Are you a reenactment fanatic? Or maybe you love archaeology, and want to see how the latest and greatest technology is uncovering secrets from the past? Well coming up next month you can satisfy both needs, and provide a wonderful and educational outing for the kids.
It’s the 6th Annual Frontier Faire on Saturday, September 20th, 2014 at the Fort Daniel site, located at 2505 Braselton Road, Hog Mountain, Georgia. The Fort Daniel Foundation and Gwinnett Archaeological Research Society (a chapter of the Society for Georgia Archaeology SGA) hosts this event every year. This year the theme is the Bicentennial of Peachtree Road, a celebration of the Creek Indian War military road that was built to connect Fort Daniel at Hog Mountain with a new fort at Standing Peachtree that would be known as Fort Peachtree. This fort was crucial to the development and settlement of the area that would become Atlanta.
Fort Daniel’s history stretches far back into our past, when military forts were constructed to protect the European settlers that were swarming Native American lands. While nobody is certain when the first Fort Daniel was built, by the early 1800’s a fort existed on the highest part of Hog Mountain in what is now northeastern Gwinnett County.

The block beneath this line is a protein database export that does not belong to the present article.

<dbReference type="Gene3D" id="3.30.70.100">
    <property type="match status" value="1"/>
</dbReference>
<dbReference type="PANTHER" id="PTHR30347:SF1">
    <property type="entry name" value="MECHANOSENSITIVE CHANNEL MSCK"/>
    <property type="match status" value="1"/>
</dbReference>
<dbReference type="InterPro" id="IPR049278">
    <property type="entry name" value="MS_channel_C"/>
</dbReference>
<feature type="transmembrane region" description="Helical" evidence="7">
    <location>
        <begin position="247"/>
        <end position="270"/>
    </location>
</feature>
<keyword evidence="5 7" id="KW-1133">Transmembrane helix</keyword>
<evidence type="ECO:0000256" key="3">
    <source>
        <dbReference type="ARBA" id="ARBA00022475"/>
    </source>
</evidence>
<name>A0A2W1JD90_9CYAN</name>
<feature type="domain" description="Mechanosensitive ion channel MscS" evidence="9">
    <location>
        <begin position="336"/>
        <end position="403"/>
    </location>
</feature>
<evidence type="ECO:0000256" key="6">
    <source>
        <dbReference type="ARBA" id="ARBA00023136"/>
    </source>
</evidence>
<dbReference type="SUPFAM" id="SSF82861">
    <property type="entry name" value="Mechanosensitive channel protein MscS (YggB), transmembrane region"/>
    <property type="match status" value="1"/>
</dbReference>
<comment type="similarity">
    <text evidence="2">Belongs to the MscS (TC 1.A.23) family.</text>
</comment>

The Hog Mountain Fort was strategically situated at the south end of the 1785 Treaty of Hopewell (Cherokee lands) and north end of the 1790 Treaty of New York (Creek lands). Because of the deterioration of the fort, a new fort, to be known as Fort Daniel, was built in the fall of 1813, shortly after the full breakout of the Creek Indian War, apparently on the site of the old fort. In early 1814, a U.S. Army Quartermaster Corps officer was sent to Hog Mountain to blaze, with local assistance, a road thru Indian lands from Fort Daniel to the Creek town of Standing Peachtree, where another fort (Fort Peachtree) would be built by Lt. George Gilmer and his detachment from Fort Washington. The road would be known as “Peachtree Road,” (now, Old Peachtree Road), and it is the building of the road that is celebrated in Fort Daniels’ 6th Annual Frontier Faire on September 20th.
So mark your calendars for this fun event. There will be live music, food, face painting for the kids, community archaeology, a museum tent with artifacts from the site, a large antique tool display, a blacksmith, educational displays including SGA’s Archaeo-Bus, Native American lithic tools and pottery making demonstrations and even a Native American story teller. Visit the Fort Daniel Foundation website for more information.